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October 26, 2003 Opinion

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The Epistemology of the News.  ( If epistemology is the study or a theory of the nature and grounds of knowledge especially with reference to its limits and validity, then we have an issue. How do we know what's true? )

Earlier this month, on the 13th, President Bush, annoyed by what he considers the "filter" of news reporting, said he would seek to go around the press - through television outlets that do not routinely cover the White House.  This would be a series of interviews to make the case that the situation in Iraq is getting better, part of an administration initiative against critics of the war and its aftermath.  
And it wasn't only President Bush - there were also speeches Vice President Dick Cheney and even first lady Laura Bush.

This came came as polls continued to show Americans increasingly worried by Iraq policy.

John Roberts at CBS put it this way:
It was the public relations equivalent of a declaration of war aimed at the national media: President Bush claiming the American people aren't getting the truth about Iraq.
"I'm mindful of the filter through which some news travels," Mr. Bush said, "and sometimes you just have to go over the heads of the filter and speak directly to the people. And that's what we'll continue to do."
In interviews with regional television outlets Monday - which the White House feels will go easier on the president - Mr. Bush all but ignored the daily attacks on U.S. troops and personnel and said the news about Iraq is good.
"The Iraqi people are beginning to prosper. Electricity is up and running and millions, or thousands of children have been immunized. Hospitals are open, schools are functioning," Mr. Bush said.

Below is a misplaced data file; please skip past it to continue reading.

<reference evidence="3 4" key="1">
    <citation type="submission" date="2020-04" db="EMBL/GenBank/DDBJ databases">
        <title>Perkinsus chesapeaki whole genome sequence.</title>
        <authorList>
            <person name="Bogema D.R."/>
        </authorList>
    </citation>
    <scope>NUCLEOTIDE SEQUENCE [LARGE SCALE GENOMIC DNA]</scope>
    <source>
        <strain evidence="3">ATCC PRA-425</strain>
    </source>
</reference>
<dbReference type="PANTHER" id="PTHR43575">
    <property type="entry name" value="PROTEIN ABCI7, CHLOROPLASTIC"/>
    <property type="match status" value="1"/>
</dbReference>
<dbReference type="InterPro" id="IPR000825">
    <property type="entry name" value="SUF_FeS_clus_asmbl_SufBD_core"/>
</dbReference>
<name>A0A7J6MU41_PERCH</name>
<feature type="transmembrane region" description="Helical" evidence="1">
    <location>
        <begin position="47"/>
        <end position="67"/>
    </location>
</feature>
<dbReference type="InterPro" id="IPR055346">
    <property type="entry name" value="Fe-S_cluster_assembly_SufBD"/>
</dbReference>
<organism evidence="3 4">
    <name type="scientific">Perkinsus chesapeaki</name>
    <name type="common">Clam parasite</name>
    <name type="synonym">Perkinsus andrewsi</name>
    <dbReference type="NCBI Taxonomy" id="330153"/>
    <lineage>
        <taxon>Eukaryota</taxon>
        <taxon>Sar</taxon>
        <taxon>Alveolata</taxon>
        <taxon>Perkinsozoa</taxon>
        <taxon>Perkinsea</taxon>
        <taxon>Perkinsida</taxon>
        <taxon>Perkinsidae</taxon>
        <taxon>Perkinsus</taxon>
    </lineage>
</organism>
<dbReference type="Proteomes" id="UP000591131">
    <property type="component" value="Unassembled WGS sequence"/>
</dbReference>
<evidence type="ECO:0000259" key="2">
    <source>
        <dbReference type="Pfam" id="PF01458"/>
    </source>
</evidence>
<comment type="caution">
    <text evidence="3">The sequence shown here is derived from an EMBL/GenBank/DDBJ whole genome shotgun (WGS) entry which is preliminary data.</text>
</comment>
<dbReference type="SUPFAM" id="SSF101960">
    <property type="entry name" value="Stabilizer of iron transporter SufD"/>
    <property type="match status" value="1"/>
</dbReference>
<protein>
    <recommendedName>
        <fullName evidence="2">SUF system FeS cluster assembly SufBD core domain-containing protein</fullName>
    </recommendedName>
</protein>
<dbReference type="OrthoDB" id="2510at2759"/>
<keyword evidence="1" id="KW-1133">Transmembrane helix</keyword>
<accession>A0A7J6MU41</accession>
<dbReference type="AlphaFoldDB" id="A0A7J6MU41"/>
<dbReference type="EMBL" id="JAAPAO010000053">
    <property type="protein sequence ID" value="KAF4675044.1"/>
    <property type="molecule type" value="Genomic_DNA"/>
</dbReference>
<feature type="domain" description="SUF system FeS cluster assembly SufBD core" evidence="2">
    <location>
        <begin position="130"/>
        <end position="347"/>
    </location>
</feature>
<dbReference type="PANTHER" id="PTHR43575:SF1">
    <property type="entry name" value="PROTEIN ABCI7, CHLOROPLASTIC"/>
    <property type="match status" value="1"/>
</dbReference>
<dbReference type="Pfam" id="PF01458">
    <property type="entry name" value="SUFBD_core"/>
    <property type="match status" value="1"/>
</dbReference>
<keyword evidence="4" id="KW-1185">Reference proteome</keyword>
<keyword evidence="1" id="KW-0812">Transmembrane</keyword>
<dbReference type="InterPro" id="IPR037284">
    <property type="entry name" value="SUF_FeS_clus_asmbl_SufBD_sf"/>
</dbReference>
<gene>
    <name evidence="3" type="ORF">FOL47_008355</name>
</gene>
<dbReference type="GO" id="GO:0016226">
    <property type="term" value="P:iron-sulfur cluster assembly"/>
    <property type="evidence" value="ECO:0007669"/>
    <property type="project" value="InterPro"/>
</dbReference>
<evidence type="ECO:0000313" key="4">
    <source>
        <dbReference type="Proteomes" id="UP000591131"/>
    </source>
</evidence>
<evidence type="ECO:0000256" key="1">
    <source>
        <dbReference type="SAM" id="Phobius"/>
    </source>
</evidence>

"There's a sense that people in America are not getting the truth," he told Hearst-Argyle television.

Three days later President Bush gave an hour-long exclusive interview to Fox News TV anchor Brit Hume, who tossed him a series of rather basic questions.  Among them, Hume asked Bush how he gets his news.   Bush's answer?   He relies on briefings by chief of staff Andrew Card and National Security Adviser Condoleezza Rice.

He walks into the Oval Office in the morning, Bush said, and asks Card: ''What's in the newspapers worth worrying about? I glance at the headlines just to kind of (get) a flavor of what's moving,'' Bush said. ''I rarely read the stories,'' he said.

Instead, the president continued, he gets ''briefed by people who have probably read the news themselves.''  Rice, on the other hand, is getting the news ''directly from the participants on the world stage.'' 
Bush said this had long been his practice.  ''I have great respect for the media,'' he said. ''I mean, our society is a good, solid democracy because of a good, solid media. But I also understand that a lot of times there's opinions mixed in with news.''

Then Hume told Bush: ''I won't disagree with that, sir.''

Bush: ''I appreciate people's opinions, but I'm more interested in news. And the best way to get the news is from objective sources. And the most objective sources I have are people on my staff who tell me what's happening in the world.''


The Washington Post reported Wednesday (October 23) that the Bush administration has ordered the Pentagon to prevent any news coverage of the bodies of US troops being sent home from Iraq.  The blackout on casualties might be seen as part of the attempt by the White House to recast the nightmare in Iraq as a "good news" story.